From the moment the NFL schedule came out with the Buccaneers playing at New England, to the rainy night that concluded with, of course, a victory at Gillette Stadium, Tom Brady knew this would be very different.
He admitted to getting emotional about facing the Patriots on Sunday night in “a great stadium for me.” He mentioned the “Patriots-type weather” and the supportive crowd — for the home team, not for the visiting quarterback. He even recognized how annoying “the foghorn” that rallies the New England defense can be.
Oh yeah, he also cherished a 19-17 victory that was anything but vintage Brady, but was good enough.
“These are people I shared my life with and I’m grateful for everything they contributed to my life,” Brady said. “I feel like I always will be a part of the community.
“It was just emotional moments thinking about coming up here and playing. It’s a tough football environment. The crowd was into it.”
The seven-time Super Bowl champion, six with the Patriots, struggled in the rainy conditions much of the evening. He was booed — often.
Being Brady, he also won.
Brady took Tampa Bay on a 45-yard drive aided by a 31-yard pass interference penalty, and Ryan Succop made a 48-yard field goal for a 19-17 victory. While most of the game was not a classic for the 44-year-old quarterback, the march to victory seemed fitting in a place Brady has won 135 of 158 games.
“That was pretty cool,” Brady said. “It’s been my home for 20 years. I have the best memories. My kids were born here. It’s just a great town, a great city, a great area. I love it up here. I have so many people I have relationships with, but this was about this team coming up here to win. This wasn’t about one player. This was about our entire team going on the road beating a good team.”
Brady threw for 269 yards, but the Bucs (3-1) scored only one touchdown, on an 8-yard run by Ronald Jones. With the game in the balance, he watched from an unfamiliar sideline as Nick Folk had a 56-yard field goal hit the left upright in the final minute for New England.
Brady then hugged dozens of his former teammates and coaches at midfield — a quick one with Bill Belichick — as the rain intensified and Gillette Stadium emptied in silence.
“My football journey took me somewhere else,” Brady noted, the ball with which he set the NFL career passing yardage record at his side at a crowded news conference.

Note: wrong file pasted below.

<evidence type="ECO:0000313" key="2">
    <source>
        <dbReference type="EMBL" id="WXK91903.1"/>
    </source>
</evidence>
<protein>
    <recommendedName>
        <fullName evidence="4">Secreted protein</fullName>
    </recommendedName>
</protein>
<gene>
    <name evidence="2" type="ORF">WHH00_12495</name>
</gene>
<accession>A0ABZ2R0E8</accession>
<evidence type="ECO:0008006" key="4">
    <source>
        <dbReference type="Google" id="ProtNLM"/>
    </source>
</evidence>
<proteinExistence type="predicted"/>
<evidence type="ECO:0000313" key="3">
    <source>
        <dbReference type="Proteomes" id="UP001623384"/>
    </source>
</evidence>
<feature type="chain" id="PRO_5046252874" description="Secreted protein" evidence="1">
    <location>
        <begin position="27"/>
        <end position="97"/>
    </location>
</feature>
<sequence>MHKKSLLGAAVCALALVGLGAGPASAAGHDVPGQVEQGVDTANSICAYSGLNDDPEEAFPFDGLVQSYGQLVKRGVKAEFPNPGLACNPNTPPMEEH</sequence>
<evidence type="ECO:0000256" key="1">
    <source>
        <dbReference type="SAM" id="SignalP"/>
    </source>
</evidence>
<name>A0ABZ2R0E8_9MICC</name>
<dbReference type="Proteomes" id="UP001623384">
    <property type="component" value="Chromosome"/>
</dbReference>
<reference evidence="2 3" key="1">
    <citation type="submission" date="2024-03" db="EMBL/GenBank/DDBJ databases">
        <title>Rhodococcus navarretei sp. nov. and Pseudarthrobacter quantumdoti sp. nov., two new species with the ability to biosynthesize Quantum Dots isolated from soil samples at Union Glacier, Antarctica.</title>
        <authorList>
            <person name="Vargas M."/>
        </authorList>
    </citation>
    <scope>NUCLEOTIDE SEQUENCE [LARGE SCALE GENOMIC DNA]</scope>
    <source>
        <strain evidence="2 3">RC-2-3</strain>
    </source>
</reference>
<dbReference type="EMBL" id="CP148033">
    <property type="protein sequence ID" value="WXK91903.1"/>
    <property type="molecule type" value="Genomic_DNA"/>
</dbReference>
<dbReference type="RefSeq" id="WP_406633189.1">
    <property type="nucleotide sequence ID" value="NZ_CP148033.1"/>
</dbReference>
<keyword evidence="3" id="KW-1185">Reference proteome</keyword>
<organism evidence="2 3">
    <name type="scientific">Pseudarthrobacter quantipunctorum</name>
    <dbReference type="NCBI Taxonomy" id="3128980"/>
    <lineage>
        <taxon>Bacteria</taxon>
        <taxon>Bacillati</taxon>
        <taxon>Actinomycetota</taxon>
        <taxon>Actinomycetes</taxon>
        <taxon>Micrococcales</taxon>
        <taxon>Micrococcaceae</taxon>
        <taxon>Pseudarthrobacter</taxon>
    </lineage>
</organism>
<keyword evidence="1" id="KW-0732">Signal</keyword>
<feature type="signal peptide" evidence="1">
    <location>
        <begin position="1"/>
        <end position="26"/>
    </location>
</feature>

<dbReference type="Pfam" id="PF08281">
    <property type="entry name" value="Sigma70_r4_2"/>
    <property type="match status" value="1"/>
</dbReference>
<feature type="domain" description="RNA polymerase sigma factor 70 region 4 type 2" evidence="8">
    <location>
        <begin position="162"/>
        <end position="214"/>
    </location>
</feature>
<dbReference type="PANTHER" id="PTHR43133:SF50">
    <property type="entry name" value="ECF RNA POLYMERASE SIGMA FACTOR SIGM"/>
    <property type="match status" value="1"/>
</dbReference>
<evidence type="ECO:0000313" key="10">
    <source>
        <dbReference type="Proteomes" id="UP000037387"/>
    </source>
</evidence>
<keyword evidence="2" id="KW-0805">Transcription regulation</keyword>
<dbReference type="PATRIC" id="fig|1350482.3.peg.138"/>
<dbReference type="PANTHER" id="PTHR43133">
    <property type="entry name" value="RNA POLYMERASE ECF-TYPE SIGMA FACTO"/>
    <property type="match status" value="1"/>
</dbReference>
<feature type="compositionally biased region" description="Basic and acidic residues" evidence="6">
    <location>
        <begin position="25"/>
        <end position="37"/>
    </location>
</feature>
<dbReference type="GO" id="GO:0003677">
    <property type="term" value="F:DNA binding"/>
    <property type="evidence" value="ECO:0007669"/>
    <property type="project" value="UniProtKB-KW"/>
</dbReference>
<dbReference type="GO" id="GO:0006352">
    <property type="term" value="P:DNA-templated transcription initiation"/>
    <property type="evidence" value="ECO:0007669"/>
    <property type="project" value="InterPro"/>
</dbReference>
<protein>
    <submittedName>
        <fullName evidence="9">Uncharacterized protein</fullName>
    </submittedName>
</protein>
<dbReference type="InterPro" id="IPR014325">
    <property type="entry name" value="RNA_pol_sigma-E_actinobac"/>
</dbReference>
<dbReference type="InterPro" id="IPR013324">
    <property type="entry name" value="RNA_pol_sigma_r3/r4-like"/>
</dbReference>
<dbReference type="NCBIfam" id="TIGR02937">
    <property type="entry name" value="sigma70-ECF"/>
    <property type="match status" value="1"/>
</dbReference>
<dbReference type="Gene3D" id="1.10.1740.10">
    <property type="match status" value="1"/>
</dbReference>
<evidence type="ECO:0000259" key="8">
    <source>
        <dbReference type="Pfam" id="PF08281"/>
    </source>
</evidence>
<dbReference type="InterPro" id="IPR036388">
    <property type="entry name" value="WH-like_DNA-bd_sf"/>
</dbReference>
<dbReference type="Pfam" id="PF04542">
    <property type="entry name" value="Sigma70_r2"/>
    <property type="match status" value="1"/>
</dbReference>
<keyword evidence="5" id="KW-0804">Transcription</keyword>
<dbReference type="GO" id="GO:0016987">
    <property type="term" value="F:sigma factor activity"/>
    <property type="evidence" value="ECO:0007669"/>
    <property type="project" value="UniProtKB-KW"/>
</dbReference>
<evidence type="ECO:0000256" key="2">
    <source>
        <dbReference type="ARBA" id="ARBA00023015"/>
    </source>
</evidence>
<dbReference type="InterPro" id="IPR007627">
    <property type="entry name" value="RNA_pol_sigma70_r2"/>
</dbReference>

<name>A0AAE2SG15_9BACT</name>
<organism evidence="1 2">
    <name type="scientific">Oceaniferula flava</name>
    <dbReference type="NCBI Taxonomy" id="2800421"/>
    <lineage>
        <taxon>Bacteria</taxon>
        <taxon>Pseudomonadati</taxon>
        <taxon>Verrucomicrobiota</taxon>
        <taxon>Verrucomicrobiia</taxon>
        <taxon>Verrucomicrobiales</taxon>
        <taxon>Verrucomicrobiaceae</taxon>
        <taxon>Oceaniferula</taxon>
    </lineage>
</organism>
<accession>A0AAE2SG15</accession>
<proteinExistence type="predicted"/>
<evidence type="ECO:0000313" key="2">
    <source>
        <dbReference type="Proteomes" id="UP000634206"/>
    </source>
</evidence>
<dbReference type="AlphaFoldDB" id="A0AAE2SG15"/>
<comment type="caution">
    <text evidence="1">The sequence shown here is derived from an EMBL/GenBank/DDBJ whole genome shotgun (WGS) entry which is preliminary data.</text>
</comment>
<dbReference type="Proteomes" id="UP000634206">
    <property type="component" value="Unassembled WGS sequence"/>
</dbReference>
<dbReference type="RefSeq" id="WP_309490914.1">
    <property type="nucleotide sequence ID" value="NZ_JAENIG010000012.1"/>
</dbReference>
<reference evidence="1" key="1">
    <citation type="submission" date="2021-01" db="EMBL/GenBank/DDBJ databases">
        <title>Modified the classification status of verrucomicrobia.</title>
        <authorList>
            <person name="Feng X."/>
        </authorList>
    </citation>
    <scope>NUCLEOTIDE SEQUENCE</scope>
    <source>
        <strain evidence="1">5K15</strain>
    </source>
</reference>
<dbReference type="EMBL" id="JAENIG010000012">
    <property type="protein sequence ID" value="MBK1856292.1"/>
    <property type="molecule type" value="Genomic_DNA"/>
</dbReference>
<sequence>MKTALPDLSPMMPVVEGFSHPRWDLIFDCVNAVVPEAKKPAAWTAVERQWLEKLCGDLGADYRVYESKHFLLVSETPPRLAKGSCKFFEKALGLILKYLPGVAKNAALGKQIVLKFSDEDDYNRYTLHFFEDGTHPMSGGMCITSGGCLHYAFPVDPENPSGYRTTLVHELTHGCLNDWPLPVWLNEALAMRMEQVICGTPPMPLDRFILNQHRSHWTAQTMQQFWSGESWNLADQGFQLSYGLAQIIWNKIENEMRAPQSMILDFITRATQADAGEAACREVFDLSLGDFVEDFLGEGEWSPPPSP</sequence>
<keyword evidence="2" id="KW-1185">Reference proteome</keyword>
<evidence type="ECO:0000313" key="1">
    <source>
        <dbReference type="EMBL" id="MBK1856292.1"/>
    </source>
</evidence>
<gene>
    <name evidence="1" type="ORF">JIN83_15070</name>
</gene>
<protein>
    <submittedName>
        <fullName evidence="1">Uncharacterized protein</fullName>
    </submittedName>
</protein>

Even when the Buccaneers quarterback got that record on a 28-yard completion to Mike Evans in the first quarter, there was a mixture of cheers and applause along with the jeers. Brady, 44, reached 80,359 yards through the air and then called a timeout before the next play — though no announcement had been made about setting the mark. That came during the timeout.
Succop’s first of four field goals came a few plays later — after Brady misfired on a couple of throws — and gave Tampa Bay a 3-0 lead. By halftime in a steady rain, Brady looked ordinary in the highly charged atmosphere, and defending champion Tampa Bay trailed 7-6. Brady was 15 for 27 for 182 yards, with a few pinpoint completions and just as many overthrows.
Despite soaring expectations and hype, this was no classic. Indeed, when Brady was sacked by Matt Judon in the second quarter, the crowd went wild.
Brady completed two passes on the Buccaneers first drive before they stalled and punted. He stoically headed to the sideline — on the opposite side of the field from where he usually settled as a Patriot — with little reaction to the fans’ jeers. It was that way most of the game.
He took the Bucs into scoring range on their next possession, however, surpassing the passing record of Drew Brees, too.
“A quarterback doesn’t throw and catch the ball,” he said with a smile. “Passing yards have to be caught. I hope everyone who caught passes from me will have a smile on their face.”
Brady now has beaten all 32 NFL teams, equaling an achievement by Brett Favre, Peyton Manning and Brees.
During warmups, to chants of “BRADY, BRADY, BRADY!” in a half-filled Gillette Stadium, he knew exactly where he was, of course. He did his customary “Let’s Go,” fist pump after jogging the entire sideline. The crowd responded with its cheer as Brady hugged New England offensive coordinator Josh McDaniels before heading to the other end of the field to warm up.
Belichick came out midway through pregame warmups, but did not approach Brady. They met after the game.
Earlier, there was a lengthy and seemingly warm embrace between Brady and Robert Kraft, with the quarterback towering over the Patriots owner outside the visitor’s locker room.
Brady, who left New England in 2020 after leading the Patriots to those six Super Bowl titles, then won another in his first season with Tampa Bay, even appeared comfortable heading to a dressing room he was totally unfamiliar with.
Not that anything should have seemed close to normal for the most anticipated match of the early NFL season. Brady’s mediocre first half in the wet conditions added to the unusual scene.
The final score was far more typical of Brady in New England.
— The Canadian Press